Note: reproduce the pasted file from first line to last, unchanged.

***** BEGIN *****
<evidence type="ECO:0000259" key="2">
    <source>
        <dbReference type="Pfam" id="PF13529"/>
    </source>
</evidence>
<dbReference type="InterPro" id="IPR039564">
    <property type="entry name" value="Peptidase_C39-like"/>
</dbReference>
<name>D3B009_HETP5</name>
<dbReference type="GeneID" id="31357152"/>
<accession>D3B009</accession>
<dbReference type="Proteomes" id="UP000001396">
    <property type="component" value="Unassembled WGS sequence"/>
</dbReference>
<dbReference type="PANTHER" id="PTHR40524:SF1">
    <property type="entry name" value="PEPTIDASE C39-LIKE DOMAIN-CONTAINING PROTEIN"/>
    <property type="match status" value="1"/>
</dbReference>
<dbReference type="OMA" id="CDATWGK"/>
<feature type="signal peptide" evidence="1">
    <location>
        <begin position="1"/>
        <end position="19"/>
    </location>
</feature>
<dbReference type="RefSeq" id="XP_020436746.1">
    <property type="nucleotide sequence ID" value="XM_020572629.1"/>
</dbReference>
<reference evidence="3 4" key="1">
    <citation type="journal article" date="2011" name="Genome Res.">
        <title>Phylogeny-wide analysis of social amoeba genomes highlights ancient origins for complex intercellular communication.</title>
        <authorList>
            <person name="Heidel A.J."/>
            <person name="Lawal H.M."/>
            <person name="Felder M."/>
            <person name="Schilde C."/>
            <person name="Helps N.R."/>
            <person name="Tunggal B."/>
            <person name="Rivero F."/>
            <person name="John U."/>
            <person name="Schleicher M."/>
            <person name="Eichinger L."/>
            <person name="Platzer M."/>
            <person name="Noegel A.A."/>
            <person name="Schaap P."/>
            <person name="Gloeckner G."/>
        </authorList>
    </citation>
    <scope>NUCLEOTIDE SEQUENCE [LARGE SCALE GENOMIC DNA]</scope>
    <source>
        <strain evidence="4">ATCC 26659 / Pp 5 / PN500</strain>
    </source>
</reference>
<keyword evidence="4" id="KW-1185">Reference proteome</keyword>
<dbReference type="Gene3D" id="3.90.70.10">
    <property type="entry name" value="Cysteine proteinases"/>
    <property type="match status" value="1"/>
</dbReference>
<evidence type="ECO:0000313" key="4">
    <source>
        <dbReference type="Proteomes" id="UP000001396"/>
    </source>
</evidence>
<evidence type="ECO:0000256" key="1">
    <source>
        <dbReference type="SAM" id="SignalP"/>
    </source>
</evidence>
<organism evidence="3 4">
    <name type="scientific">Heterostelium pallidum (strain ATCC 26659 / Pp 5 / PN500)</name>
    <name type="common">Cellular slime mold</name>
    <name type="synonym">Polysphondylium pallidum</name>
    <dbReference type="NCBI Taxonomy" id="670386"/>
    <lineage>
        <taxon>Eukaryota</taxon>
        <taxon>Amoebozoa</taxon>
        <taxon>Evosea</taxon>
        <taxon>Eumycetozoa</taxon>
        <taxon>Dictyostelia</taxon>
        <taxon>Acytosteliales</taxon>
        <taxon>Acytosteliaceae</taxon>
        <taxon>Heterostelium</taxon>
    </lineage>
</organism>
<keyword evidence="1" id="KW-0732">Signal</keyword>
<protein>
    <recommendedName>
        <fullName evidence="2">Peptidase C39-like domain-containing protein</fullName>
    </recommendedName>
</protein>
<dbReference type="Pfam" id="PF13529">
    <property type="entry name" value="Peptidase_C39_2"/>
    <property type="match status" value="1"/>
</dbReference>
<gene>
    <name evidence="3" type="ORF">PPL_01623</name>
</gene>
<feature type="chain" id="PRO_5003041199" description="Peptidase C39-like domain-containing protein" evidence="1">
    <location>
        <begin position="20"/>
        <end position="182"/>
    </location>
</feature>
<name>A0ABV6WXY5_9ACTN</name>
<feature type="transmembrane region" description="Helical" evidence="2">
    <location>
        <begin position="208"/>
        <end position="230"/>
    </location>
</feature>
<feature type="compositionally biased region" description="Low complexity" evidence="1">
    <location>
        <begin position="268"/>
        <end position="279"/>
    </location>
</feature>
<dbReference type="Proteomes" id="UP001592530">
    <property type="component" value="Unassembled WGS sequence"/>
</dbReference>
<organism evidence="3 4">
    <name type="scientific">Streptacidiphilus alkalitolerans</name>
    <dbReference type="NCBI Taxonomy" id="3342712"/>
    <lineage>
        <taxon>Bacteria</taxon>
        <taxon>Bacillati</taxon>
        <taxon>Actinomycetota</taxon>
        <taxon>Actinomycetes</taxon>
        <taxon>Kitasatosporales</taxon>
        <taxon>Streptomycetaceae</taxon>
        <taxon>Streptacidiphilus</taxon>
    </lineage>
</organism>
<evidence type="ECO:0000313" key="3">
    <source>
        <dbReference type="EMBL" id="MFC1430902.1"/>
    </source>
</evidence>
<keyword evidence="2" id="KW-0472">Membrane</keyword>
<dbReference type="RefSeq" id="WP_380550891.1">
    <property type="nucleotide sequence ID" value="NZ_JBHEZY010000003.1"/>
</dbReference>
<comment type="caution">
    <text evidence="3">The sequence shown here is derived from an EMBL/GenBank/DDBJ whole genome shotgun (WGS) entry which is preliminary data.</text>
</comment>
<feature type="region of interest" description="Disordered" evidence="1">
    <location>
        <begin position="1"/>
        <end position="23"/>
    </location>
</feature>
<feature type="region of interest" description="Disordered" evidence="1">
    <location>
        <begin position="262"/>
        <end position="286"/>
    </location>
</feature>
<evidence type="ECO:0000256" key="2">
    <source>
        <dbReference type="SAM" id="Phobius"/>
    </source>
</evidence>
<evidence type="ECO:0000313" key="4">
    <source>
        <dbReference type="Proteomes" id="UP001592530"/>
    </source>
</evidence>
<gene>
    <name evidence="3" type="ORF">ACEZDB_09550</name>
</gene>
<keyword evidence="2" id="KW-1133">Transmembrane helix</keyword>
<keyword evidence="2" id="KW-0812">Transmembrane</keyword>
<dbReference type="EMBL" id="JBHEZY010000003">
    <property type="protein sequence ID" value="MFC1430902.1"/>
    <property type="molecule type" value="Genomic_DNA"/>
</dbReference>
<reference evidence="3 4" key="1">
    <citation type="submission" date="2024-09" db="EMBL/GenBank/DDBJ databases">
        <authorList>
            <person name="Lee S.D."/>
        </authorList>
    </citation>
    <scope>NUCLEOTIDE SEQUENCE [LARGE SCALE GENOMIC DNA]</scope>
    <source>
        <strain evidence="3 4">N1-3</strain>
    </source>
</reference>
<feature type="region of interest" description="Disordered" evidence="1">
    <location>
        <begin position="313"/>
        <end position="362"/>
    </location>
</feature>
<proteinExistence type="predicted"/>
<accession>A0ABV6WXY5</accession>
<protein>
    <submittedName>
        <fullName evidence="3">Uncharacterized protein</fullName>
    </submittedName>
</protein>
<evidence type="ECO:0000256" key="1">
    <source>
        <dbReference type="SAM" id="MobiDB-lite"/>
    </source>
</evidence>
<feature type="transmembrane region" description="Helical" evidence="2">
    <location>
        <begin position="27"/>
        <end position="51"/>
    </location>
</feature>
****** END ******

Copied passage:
<evidence type="ECO:0000259" key="2">
    <source>
        <dbReference type="Pfam" id="PF13529"/>
    </source>
</evidence>
<dbReference type="InterPro" id="IPR039564">
    <property type="entry name" value="Peptidase_C39-like"/>
</dbReference>
<name>D3B009_HETP5</name>
<dbReference type="GeneID" id="31357152"/>
<accession>D3B009</accession>
<dbReference type="Proteomes" id="UP000001396">
    <property type="component" value="Unassembled WGS sequence"/>
</dbReference>
<dbReference type="PANTHER" id="PTHR40524:SF1">
    <property type="entry name" value="PEPTIDASE C39-LIKE DOMAIN-CONTAINING PROTEIN"/>
    <property type="match status" value="1"/>
</dbReference>
<dbReference type="OMA" id="CDATWGK"/>
<feature type="signal peptide" evidence="1">
    <location>
        <begin position="1"/>
        <end position="19"/>
    </location>
</feature>
<dbReference type="RefSeq" id="XP_020436746.1">
    <property type="nucleotide sequence ID" value="XM_020572629.1"/>
</dbReference>
<reference evidence="3 4" key="1">
    <citation type="journal article" date="2011" name="Genome Res.">
        <title>Phylogeny-wide analysis of social amoeba genomes highlights ancient origins for complex intercellular communication.</title>
        <authorList>
            <person name="Heidel A.J."/>
            <person name="Lawal H.M."/>
            <person name="Felder M."/>
            <person name="Schilde C."/>
            <person name="Helps N.R."/>
            <person name="Tunggal B."/>
            <person name="Rivero F."/>
            <person name="John U."/>
            <person name="Schleicher M."/>
            <person name="Eichinger L."/>
            <person name="Platzer M."/>
            <person name="Noegel A.A."/>
            <person name="Schaap P."/>
            <person name="Gloeckner G."/>
        </authorList>
    </citation>
    <scope>NUCLEOTIDE SEQUENCE [LARGE SCALE GENOMIC DNA]</scope>
    <source>
        <strain evidence="4">ATCC 26659 / Pp 5 / PN500</strain>
    </source>
</reference>
<keyword evidence="4" id="KW-1185">Reference proteome</keyword>
<dbReference type="Gene3D" id="3.90.70.10">
    <property type="entry name" value="Cysteine proteinases"/>
    <property type="match status" value="1"/>
</dbReference>
<evidence type="ECO:0000313" key="4">
    <source>
        <dbReference type="Proteomes" id="UP000001396"/>
    </source>
</evidence>
<evidence type="ECO:0000256" key="1">
    <source>
        <dbReference type="SAM" id="SignalP"/>
    </source>
</evidence>
<organism evidence="3 4">
    <name type="scientific">Heterostelium pallidum (strain ATCC 26659 / Pp 5 / PN500)</name>
    <name type="common">Cellular slime mold</name>
    <name type="synonym">Polysphondylium pallidum</name>
    <dbReference type="NCBI Taxonomy" id="670386"/>
    <lineage>
        <taxon>Eukaryota</taxon>
        <taxon>Amoebozoa</taxon>
        <taxon>Evosea</taxon>
        <taxon>Eumycetozoa</taxon>
        <taxon>Dictyostelia</taxon>
        <taxon>Acytosteliales</taxon>
        <taxon>Acytosteliaceae</taxon>
        <taxon>Heterostelium</taxon>
    </lineage>
</organism>
<keyword evidence="1" id="KW-0732">Signal</keyword>
<protein>
    <recommendedName>
        <fullName evidence="2">Peptidase C39-like domain-containing protein</fullName>
    </recommendedName>
</protein>
<dbReference type="Pfam" id="PF13529">
    <property type="entry name" value="Peptidase_C39_2"/>
    <property type="match status" value="1"/>
</dbReference>
<gene>
    <name evidence="3" type="ORF">PPL_01623</name>
</gene>
<feature type="chain" id="PRO_5003041199" description="Peptidase C39-like domain-containing protein" evidence="1">
    <location>
        <begin position="20"/>
        <end position="182"/>
    </location>
</feature>
<name>A0ABV6WXY5_9ACTN</name>
<feature type="transmembrane region" description="Helical" evidence="2">
    <location>
        <begin position="208"/>
        <end position="230"/>
    </location>
</feature>
<feature type="compositionally biased region" description="Low complexity" evidence="1">
    <location>
        <begin position="268"/>
        <end position="279"/>
    </location>
</feature>
<dbReference type="Proteomes" id="UP001592530">
    <property type="component" value="Unassembled WGS sequence"/>
</dbReference>
<organism evidence="3 4">
    <name type="scientific">Streptacidiphilus alkalitolerans</name>
    <dbReference type="NCBI Taxonomy" id="3342712"/>
    <lineage>
        <taxon>Bacteria</taxon>
        <taxon>Bacillati</taxon>
        <taxon>Actinomycetota</taxon>
        <taxon>Actinomycetes</taxon>
        <taxon>Kitasatosporales</taxon>
        <taxon>Streptomycetaceae</taxon>
        <taxon>Streptacidiphilus</taxon>
    </lineage>
</organism>
<evidence type="ECO:0000313" key="3">
    <source>
        <dbReference type="EMBL" id="MFC1430902.1"/>
    </source>
</evidence>
<keyword evidence="2" id="KW-0472">Membrane</keyword>
<dbReference type="RefSeq" id="WP_380550891.1">
    <property type="nucleotide sequence ID" value="NZ_JBHEZY010000003.1"/>
</dbReference>
<comment type="caution">
    <text evidence="3">The sequence shown here is derived from an EMBL/GenBank/DDBJ whole genome shotgun (WGS) entry which is preliminary data.</text>
</comment>
<feature type="region of interest" description="Disordered" evidence="1">
    <location>
        <begin position="1"/>
        <end position="23"/>
    </location>
</feature>
<feature type="region of interest" description="Disordered" evidence="1">
    <location>
        <begin position="262"/>
        <end position="286"/>
    </location>
</feature>
<evidence type="ECO:0000256" key="2">
    <source>
        <dbReference type="SAM" id="Phobius"/>
    </source>
</evidence>
<evidence type="ECO:0000313" key="4">
    <source>
        <dbReference type="Proteomes" id="UP001592530"/>
    </source>
</evidence>
<gene>
    <name evidence="3" type="ORF">ACEZDB_09550</name>
</gene>
<keyword evidence="2" id="KW-1133">Transmembrane helix</keyword>
<keyword evidence="2" id="KW-0812">Transmembrane</keyword>
<dbReference type="EMBL" id="JBHEZY010000003">
    <property type="protein sequence ID" value="MFC1430902.1"/>
    <property type="molecule type" value="Genomic_DNA"/>
</dbReference>
<reference evidence="3 4" key="1">
    <citation type="submission" date="2024-09" db="EMBL/GenBank/DDBJ databases">
        <authorList>
            <person name="Lee S.D."/>
        </authorList>
    </citation>
    <scope>NUCLEOTIDE SEQUENCE [LARGE SCALE GENOMIC DNA]</scope>
    <source>
        <strain evidence="3 4">N1-3</strain>
    </source>
</reference>
<feature type="region of interest" description="Disordered" evidence="1">
    <location>
        <begin position="313"/>
        <end position="362"/>
    </location>
</feature>
<proteinExistence type="predicted"/>
<accession>A0ABV6WXY5</accession>
<protein>
    <submittedName>
        <fullName evidence="3">Uncharacterized protein</fullName>
    </submittedName>
</protein>
<evidence type="ECO:0000256" key="1">
    <source>
        <dbReference type="SAM" id="MobiDB-lite"/>
    </source>
</evidence>
<feature type="transmembrane region" description="Helical" evidence="2">
    <location>
        <begin position="27"/>
        <end position="51"/>
    </location>
</feature>